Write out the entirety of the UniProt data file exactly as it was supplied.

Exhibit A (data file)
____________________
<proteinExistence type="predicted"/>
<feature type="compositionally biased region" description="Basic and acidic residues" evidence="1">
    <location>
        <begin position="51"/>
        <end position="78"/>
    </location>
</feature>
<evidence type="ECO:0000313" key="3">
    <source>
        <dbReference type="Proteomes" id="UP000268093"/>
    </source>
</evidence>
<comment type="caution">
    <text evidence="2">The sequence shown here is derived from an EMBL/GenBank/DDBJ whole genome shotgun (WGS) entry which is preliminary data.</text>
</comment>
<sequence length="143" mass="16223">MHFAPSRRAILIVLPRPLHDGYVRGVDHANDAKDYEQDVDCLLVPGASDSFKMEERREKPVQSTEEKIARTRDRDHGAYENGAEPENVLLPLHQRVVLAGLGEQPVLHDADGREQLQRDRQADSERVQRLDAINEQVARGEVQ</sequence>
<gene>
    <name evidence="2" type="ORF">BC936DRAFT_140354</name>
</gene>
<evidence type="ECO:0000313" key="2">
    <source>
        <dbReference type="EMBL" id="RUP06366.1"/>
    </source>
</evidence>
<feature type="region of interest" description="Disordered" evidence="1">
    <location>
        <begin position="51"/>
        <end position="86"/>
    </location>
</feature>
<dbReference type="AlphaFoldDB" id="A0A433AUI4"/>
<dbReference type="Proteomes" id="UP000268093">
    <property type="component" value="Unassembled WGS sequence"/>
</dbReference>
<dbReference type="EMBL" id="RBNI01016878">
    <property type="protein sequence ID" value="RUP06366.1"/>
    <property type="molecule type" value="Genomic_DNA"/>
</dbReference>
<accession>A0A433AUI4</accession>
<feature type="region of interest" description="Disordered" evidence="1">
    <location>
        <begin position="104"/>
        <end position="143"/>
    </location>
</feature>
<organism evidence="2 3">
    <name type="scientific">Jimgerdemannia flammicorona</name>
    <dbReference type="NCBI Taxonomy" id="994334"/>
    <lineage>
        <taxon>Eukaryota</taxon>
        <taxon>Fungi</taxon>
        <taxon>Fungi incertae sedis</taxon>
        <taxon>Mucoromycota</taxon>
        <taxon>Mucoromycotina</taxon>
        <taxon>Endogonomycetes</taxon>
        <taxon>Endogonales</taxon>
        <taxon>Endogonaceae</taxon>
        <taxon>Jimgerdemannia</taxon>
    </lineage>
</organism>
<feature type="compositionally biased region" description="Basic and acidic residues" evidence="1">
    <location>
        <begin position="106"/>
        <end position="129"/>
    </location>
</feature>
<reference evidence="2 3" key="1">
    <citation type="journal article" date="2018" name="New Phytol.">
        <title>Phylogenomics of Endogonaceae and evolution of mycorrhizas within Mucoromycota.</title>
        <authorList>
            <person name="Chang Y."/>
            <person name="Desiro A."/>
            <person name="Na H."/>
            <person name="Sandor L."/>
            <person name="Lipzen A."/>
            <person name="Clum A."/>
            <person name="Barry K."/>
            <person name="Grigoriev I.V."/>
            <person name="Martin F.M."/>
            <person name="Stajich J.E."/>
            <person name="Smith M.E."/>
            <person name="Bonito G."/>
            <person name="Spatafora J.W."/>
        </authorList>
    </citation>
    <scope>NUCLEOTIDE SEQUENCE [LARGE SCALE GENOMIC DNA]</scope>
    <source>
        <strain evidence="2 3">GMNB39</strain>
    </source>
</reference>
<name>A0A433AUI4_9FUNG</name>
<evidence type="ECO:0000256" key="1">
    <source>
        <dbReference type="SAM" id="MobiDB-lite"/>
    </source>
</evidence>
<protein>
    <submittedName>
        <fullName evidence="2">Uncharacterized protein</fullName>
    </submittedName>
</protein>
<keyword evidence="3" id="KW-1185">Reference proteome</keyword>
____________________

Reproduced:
<proteinExistence type="predicted"/>
<feature type="compositionally biased region" description="Basic and acidic residues" evidence="1">
    <location>
        <begin position="51"/>
        <end position="78"/>
    </location>
</feature>
<evidence type="ECO:0000313" key="3">
    <source>
        <dbReference type="Proteomes" id="UP000268093"/>
    </source>
</evidence>
<comment type="caution">
    <text evidence="2">The sequence shown here is derived from an EMBL/GenBank/DDBJ whole genome shotgun (WGS) entry which is preliminary data.</text>
</comment>
<sequence length="143" mass="16223">MHFAPSRRAILIVLPRPLHDGYVRGVDHANDAKDYEQDVDCLLVPGASDSFKMEERREKPVQSTEEKIARTRDRDHGAYENGAEPENVLLPLHQRVVLAGLGEQPVLHDADGREQLQRDRQADSERVQRLDAINEQVARGEVQ</sequence>
<gene>
    <name evidence="2" type="ORF">BC936DRAFT_140354</name>
</gene>
<evidence type="ECO:0000313" key="2">
    <source>
        <dbReference type="EMBL" id="RUP06366.1"/>
    </source>
</evidence>
<feature type="region of interest" description="Disordered" evidence="1">
    <location>
        <begin position="51"/>
        <end position="86"/>
    </location>
</feature>
<dbReference type="AlphaFoldDB" id="A0A433AUI4"/>
<dbReference type="Proteomes" id="UP000268093">
    <property type="component" value="Unassembled WGS sequence"/>
</dbReference>
<dbReference type="EMBL" id="RBNI01016878">
    <property type="protein sequence ID" value="RUP06366.1"/>
    <property type="molecule type" value="Genomic_DNA"/>
</dbReference>
<accession>A0A433AUI4</accession>
<feature type="region of interest" description="Disordered" evidence="1">
    <location>
        <begin position="104"/>
        <end position="143"/>
    </location>
</feature>
<organism evidence="2 3">
    <name type="scientific">Jimgerdemannia flammicorona</name>
    <dbReference type="NCBI Taxonomy" id="994334"/>
    <lineage>
        <taxon>Eukaryota</taxon>
        <taxon>Fungi</taxon>
        <taxon>Fungi incertae sedis</taxon>
        <taxon>Mucoromycota</taxon>
        <taxon>Mucoromycotina</taxon>
        <taxon>Endogonomycetes</taxon>
        <taxon>Endogonales</taxon>
        <taxon>Endogonaceae</taxon>
        <taxon>Jimgerdemannia</taxon>
    </lineage>
</organism>
<feature type="compositionally biased region" description="Basic and acidic residues" evidence="1">
    <location>
        <begin position="106"/>
        <end position="129"/>
    </location>
</feature>
<reference evidence="2 3" key="1">
    <citation type="journal article" date="2018" name="New Phytol.">
        <title>Phylogenomics of Endogonaceae and evolution of mycorrhizas within Mucoromycota.</title>
        <authorList>
            <person name="Chang Y."/>
            <person name="Desiro A."/>
            <person name="Na H."/>
            <person name="Sandor L."/>
            <person name="Lipzen A."/>
            <person name="Clum A."/>
            <person name="Barry K."/>
            <person name="Grigoriev I.V."/>
            <person name="Martin F.M."/>
            <person name="Stajich J.E."/>
            <person name="Smith M.E."/>
            <person name="Bonito G."/>
            <person name="Spatafora J.W."/>
        </authorList>
    </citation>
    <scope>NUCLEOTIDE SEQUENCE [LARGE SCALE GENOMIC DNA]</scope>
    <source>
        <strain evidence="2 3">GMNB39</strain>
    </source>
</reference>
<name>A0A433AUI4_9FUNG</name>
<evidence type="ECO:0000256" key="1">
    <source>
        <dbReference type="SAM" id="MobiDB-lite"/>
    </source>
</evidence>
<protein>
    <submittedName>
        <fullName evidence="2">Uncharacterized protein</fullName>
    </submittedName>
</protein>
<keyword evidence="3" id="KW-1185">Reference proteome</keyword>